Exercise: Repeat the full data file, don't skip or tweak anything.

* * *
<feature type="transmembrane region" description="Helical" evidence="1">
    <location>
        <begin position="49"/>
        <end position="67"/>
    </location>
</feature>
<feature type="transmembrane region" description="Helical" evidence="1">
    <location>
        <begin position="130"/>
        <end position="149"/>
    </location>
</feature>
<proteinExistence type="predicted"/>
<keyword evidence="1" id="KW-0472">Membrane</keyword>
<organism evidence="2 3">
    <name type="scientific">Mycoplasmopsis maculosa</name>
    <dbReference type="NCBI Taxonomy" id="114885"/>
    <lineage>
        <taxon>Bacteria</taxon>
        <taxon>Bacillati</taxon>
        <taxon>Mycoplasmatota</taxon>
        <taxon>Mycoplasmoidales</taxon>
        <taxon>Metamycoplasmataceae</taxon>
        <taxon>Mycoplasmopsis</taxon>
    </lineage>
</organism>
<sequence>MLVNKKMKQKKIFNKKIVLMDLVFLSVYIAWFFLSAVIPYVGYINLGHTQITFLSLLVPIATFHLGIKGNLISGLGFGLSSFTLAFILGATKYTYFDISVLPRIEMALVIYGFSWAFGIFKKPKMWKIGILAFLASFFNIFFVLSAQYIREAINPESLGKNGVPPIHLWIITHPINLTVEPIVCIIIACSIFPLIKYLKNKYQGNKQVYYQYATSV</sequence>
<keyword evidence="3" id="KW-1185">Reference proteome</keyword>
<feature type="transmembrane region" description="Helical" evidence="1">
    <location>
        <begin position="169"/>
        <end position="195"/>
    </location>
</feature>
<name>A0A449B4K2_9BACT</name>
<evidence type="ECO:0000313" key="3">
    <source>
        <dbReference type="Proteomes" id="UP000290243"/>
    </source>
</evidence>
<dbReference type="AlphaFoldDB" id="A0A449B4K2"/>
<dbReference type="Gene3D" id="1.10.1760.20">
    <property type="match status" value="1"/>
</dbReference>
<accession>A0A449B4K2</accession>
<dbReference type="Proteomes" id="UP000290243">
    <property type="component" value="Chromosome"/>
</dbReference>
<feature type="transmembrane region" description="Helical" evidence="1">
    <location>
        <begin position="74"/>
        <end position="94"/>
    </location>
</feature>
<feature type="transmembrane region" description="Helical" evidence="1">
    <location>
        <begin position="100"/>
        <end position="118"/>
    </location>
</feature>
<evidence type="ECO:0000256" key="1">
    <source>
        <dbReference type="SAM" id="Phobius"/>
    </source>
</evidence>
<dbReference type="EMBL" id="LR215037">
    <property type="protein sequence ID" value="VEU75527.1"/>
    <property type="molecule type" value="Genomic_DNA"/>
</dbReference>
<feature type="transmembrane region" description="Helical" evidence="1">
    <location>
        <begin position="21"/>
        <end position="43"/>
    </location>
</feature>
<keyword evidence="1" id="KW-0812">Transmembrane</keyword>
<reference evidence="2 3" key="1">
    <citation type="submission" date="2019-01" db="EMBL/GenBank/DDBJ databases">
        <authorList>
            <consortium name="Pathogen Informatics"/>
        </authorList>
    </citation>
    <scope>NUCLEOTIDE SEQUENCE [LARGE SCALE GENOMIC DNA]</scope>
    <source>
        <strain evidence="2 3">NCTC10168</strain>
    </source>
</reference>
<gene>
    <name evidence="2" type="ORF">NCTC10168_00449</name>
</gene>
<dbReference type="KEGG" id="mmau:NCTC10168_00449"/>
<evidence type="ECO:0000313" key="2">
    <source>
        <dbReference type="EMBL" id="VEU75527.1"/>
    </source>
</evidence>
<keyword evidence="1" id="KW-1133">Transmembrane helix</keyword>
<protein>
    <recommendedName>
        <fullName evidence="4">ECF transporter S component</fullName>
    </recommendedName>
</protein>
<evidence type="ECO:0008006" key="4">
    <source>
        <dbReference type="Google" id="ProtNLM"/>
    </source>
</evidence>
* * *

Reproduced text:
<feature type="transmembrane region" description="Helical" evidence="1">
    <location>
        <begin position="49"/>
        <end position="67"/>
    </location>
</feature>
<feature type="transmembrane region" description="Helical" evidence="1">
    <location>
        <begin position="130"/>
        <end position="149"/>
    </location>
</feature>
<proteinExistence type="predicted"/>
<keyword evidence="1" id="KW-0472">Membrane</keyword>
<organism evidence="2 3">
    <name type="scientific">Mycoplasmopsis maculosa</name>
    <dbReference type="NCBI Taxonomy" id="114885"/>
    <lineage>
        <taxon>Bacteria</taxon>
        <taxon>Bacillati</taxon>
        <taxon>Mycoplasmatota</taxon>
        <taxon>Mycoplasmoidales</taxon>
        <taxon>Metamycoplasmataceae</taxon>
        <taxon>Mycoplasmopsis</taxon>
    </lineage>
</organism>
<sequence>MLVNKKMKQKKIFNKKIVLMDLVFLSVYIAWFFLSAVIPYVGYINLGHTQITFLSLLVPIATFHLGIKGNLISGLGFGLSSFTLAFILGATKYTYFDISVLPRIEMALVIYGFSWAFGIFKKPKMWKIGILAFLASFFNIFFVLSAQYIREAINPESLGKNGVPPIHLWIITHPINLTVEPIVCIIIACSIFPLIKYLKNKYQGNKQVYYQYATSV</sequence>
<keyword evidence="3" id="KW-1185">Reference proteome</keyword>
<feature type="transmembrane region" description="Helical" evidence="1">
    <location>
        <begin position="169"/>
        <end position="195"/>
    </location>
</feature>
<name>A0A449B4K2_9BACT</name>
<evidence type="ECO:0000313" key="3">
    <source>
        <dbReference type="Proteomes" id="UP000290243"/>
    </source>
</evidence>
<dbReference type="AlphaFoldDB" id="A0A449B4K2"/>
<dbReference type="Gene3D" id="1.10.1760.20">
    <property type="match status" value="1"/>
</dbReference>
<accession>A0A449B4K2</accession>
<dbReference type="Proteomes" id="UP000290243">
    <property type="component" value="Chromosome"/>
</dbReference>
<feature type="transmembrane region" description="Helical" evidence="1">
    <location>
        <begin position="74"/>
        <end position="94"/>
    </location>
</feature>
<feature type="transmembrane region" description="Helical" evidence="1">
    <location>
        <begin position="100"/>
        <end position="118"/>
    </location>
</feature>
<evidence type="ECO:0000256" key="1">
    <source>
        <dbReference type="SAM" id="Phobius"/>
    </source>
</evidence>
<dbReference type="EMBL" id="LR215037">
    <property type="protein sequence ID" value="VEU75527.1"/>
    <property type="molecule type" value="Genomic_DNA"/>
</dbReference>
<feature type="transmembrane region" description="Helical" evidence="1">
    <location>
        <begin position="21"/>
        <end position="43"/>
    </location>
</feature>
<keyword evidence="1" id="KW-0812">Transmembrane</keyword>
<reference evidence="2 3" key="1">
    <citation type="submission" date="2019-01" db="EMBL/GenBank/DDBJ databases">
        <authorList>
            <consortium name="Pathogen Informatics"/>
        </authorList>
    </citation>
    <scope>NUCLEOTIDE SEQUENCE [LARGE SCALE GENOMIC DNA]</scope>
    <source>
        <strain evidence="2 3">NCTC10168</strain>
    </source>
</reference>
<gene>
    <name evidence="2" type="ORF">NCTC10168_00449</name>
</gene>
<dbReference type="KEGG" id="mmau:NCTC10168_00449"/>
<evidence type="ECO:0000313" key="2">
    <source>
        <dbReference type="EMBL" id="VEU75527.1"/>
    </source>
</evidence>
<keyword evidence="1" id="KW-1133">Transmembrane helix</keyword>
<protein>
    <recommendedName>
        <fullName evidence="4">ECF transporter S component</fullName>
    </recommendedName>
</protein>
<evidence type="ECO:0008006" key="4">
    <source>
        <dbReference type="Google" id="ProtNLM"/>
    </source>
</evidence>